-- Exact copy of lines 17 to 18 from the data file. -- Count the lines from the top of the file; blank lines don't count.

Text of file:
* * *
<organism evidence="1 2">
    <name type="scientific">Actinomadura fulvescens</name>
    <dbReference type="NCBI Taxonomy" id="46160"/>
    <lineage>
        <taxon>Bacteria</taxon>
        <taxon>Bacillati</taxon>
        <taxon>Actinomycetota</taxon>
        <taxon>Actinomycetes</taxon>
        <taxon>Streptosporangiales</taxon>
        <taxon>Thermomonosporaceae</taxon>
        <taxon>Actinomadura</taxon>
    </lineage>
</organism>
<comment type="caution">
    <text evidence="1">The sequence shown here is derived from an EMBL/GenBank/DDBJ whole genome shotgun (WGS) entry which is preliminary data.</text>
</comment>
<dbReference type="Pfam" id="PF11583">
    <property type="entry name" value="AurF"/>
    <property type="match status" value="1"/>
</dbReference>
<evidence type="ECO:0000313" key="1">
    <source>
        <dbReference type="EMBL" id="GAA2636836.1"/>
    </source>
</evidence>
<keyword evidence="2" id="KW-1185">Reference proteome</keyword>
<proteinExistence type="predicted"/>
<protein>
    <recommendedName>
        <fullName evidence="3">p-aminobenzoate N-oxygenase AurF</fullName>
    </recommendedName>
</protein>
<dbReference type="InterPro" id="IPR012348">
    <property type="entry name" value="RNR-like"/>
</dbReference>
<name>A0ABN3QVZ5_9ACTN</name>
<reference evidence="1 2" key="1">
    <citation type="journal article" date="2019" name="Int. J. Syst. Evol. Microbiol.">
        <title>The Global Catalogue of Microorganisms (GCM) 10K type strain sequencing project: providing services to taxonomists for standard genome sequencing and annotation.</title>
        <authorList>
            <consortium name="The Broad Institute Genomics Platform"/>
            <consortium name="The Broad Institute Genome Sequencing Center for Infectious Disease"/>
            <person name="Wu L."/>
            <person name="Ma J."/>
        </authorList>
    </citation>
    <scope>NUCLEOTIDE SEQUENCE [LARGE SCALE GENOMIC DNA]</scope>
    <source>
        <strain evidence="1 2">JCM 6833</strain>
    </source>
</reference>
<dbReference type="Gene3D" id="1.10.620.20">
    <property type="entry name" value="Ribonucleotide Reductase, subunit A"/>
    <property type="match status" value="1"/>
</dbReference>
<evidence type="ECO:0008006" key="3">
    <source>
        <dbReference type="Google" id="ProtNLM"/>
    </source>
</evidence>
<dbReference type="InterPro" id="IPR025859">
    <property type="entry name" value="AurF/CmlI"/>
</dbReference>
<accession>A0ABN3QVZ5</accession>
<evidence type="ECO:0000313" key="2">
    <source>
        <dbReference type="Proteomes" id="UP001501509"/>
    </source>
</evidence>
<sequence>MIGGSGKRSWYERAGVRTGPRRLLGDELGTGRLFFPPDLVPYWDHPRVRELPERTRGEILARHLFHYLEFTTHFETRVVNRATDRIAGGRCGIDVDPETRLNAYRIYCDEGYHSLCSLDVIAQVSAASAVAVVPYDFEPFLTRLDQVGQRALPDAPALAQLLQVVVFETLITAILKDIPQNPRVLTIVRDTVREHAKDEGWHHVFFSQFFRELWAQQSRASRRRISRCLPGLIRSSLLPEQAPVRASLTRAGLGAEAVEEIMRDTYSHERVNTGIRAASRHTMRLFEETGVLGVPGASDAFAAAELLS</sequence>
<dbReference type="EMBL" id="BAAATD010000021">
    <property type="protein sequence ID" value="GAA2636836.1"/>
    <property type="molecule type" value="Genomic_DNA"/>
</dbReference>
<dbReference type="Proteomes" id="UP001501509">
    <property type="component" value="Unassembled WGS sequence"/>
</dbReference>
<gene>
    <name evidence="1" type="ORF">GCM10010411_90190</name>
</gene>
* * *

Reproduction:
<dbReference type="Pfam" id="PF11583">
    <property type="entry name" value="AurF"/>